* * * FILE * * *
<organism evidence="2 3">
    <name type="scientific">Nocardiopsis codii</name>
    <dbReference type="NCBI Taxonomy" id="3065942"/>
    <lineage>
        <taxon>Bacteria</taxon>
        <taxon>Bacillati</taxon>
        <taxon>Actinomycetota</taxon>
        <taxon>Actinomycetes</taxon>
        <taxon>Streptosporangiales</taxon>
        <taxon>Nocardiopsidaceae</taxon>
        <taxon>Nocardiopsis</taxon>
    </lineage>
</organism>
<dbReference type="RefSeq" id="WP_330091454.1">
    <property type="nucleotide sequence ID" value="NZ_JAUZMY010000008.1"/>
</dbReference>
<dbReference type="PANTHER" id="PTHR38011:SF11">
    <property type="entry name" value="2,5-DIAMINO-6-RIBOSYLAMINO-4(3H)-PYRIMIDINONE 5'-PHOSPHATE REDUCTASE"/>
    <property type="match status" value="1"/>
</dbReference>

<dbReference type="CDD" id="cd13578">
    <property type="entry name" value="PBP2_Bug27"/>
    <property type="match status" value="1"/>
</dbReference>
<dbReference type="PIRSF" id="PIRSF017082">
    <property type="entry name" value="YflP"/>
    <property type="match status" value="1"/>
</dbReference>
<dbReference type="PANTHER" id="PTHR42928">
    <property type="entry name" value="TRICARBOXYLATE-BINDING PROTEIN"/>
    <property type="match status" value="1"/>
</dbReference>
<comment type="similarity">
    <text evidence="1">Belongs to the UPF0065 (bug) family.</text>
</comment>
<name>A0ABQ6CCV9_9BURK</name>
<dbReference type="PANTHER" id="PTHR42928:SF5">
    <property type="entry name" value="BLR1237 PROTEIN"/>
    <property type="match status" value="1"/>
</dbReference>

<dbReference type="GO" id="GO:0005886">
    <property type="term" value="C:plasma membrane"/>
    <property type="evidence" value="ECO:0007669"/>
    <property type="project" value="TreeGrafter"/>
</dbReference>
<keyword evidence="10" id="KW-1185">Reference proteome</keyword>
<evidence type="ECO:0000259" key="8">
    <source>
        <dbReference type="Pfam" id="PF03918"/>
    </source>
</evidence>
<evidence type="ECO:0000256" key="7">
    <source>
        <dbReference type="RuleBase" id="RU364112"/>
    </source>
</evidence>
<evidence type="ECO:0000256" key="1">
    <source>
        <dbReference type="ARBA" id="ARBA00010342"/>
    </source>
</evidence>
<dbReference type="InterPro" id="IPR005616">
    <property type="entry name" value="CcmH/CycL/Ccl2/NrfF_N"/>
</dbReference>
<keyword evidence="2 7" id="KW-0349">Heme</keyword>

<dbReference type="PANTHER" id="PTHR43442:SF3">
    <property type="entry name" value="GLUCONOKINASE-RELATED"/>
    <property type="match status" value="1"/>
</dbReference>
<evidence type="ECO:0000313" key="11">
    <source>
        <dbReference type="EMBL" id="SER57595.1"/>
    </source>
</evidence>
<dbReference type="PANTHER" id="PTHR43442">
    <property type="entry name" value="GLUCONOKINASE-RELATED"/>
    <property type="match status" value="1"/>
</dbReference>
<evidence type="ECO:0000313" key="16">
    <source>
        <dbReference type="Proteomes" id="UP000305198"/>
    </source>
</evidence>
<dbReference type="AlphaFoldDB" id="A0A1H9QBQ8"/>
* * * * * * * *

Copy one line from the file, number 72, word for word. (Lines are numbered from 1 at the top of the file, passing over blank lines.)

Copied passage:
        <dbReference type="EMBL" id="SER57595.1"/>